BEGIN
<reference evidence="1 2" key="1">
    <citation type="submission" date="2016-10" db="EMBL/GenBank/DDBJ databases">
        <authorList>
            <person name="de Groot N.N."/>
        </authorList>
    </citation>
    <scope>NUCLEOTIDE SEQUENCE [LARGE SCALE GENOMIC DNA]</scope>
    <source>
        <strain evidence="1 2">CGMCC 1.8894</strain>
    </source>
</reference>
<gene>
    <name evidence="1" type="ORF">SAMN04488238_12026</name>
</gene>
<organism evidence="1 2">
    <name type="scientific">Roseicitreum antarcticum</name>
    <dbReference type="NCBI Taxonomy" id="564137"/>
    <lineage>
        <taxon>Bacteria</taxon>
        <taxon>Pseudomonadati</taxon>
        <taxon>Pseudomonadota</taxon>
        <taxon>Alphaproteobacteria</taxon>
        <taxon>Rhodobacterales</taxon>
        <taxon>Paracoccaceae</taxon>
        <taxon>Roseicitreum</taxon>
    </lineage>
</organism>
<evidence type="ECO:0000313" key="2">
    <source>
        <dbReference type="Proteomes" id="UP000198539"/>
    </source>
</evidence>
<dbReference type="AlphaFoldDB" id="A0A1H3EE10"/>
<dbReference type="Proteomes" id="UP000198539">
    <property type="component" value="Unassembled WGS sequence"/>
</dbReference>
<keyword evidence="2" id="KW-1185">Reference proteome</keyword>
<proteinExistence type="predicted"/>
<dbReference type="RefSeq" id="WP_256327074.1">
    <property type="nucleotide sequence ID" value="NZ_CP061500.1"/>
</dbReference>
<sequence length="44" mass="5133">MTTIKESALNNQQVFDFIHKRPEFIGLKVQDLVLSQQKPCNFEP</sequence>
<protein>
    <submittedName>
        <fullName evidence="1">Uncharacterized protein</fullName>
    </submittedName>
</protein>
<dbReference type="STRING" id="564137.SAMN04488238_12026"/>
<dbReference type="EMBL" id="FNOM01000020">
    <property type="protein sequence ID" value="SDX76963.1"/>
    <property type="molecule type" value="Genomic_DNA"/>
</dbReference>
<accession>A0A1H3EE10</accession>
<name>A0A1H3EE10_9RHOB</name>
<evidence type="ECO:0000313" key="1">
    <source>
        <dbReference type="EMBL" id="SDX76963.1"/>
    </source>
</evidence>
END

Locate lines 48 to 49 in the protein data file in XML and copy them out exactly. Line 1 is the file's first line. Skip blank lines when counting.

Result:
<dbReference type="STRING" id="564137.SAMN04488238_12026"/>
<dbReference type="EMBL" id="FNOM01000020">